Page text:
- Pop into the greenhouse to check up on the tomato plants
- Take along a cup of tea
- Help 'bimble' along with Xenophon by taking in a small chapter (3-4, 5-6 and occasionally 7-8 pages)
- Pop off to work or back into the house at weekends
Grow boys grow! Make daddy proud of you!
Xenophon's "The Persian Expedition" was a much easier read than I had expected, but perhaps after Herodotus and Thucydides, anything is lighter. I also had pulped up on some fictional primer and historical narrative beforehand so I had in my minds's eye a scripted history of the chronology of what to expect. Nevertheless I enjoyed it and there were some unexpected interesting bits pop out of its pages. If ancient Greeks are your thing (or cup of tea) then don't be intimidated by going back to a famous historical source (translated).
In summary when Greeks go roaming "there and back again" they are a rowdy crowd. The moral of the story seems to be, if you are going to be a nuisance abroad then do it in a huge mass. You are much harder to hurt and the native people will eventually pay you to go away.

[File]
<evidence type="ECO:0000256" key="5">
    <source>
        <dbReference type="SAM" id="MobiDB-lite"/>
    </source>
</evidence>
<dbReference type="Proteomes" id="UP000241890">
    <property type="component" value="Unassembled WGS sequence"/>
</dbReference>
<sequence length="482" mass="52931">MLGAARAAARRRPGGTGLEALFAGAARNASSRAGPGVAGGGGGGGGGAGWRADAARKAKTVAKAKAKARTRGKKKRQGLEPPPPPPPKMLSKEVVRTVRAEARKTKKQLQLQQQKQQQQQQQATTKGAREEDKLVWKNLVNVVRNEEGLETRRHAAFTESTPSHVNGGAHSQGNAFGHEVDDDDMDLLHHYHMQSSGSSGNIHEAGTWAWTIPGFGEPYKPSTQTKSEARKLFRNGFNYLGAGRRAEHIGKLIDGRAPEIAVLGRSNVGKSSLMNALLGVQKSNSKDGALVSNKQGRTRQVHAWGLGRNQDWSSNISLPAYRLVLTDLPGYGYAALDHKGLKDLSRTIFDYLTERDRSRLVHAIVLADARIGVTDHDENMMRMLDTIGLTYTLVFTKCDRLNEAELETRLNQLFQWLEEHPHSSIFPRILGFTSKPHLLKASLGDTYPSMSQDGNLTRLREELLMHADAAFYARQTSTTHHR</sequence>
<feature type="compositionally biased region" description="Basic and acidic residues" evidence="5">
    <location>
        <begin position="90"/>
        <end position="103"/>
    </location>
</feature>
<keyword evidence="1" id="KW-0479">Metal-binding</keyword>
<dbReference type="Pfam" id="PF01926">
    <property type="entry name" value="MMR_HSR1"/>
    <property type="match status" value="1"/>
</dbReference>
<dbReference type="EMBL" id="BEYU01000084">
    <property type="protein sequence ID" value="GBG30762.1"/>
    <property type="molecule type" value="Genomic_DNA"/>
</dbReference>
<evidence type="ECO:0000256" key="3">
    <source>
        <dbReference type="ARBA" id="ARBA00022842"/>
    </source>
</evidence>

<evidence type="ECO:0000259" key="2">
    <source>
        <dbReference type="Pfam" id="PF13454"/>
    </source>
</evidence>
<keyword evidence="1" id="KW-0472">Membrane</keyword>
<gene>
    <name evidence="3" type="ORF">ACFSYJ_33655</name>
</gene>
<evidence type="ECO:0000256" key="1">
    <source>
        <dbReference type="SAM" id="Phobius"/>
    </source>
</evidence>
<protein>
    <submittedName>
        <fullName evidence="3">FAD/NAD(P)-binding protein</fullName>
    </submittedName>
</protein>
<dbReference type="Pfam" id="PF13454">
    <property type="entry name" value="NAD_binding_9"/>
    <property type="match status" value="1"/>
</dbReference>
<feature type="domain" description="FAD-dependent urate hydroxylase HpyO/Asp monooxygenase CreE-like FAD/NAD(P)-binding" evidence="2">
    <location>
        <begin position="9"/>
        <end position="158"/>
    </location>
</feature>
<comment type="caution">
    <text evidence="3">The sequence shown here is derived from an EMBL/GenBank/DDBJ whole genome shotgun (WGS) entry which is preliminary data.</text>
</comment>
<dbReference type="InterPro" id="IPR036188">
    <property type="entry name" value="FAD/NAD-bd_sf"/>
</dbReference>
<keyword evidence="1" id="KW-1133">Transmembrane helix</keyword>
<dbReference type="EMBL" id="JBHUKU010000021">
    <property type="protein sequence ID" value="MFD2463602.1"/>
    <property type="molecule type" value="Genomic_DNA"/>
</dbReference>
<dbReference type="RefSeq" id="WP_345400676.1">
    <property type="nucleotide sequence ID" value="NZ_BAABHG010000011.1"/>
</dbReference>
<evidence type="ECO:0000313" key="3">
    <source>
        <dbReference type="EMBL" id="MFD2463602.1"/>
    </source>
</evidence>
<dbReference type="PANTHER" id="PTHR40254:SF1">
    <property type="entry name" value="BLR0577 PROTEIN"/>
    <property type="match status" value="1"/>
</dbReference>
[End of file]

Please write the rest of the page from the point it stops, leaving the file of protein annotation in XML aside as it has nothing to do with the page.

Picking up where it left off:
PS Leave your morals at home as they seem to just get in the way of business. Just refer to people you are about to commit a crime against as 'barbarians' and you should be able to get away with it at least in the eyes of your fellow Greeks (and they are the ones who you only care about!). Do I sound cynical?
Well another one down, how many are there still left? That is, translated "Ancient Pre-Roman Classics" still to read on the list:
- Sun Tzu: The Art of War (to read again)
- Arrian: The Campaigns of Alexander
- Quintus Curtius Rufus: The History of Alexander
- Plutarch Greek Lives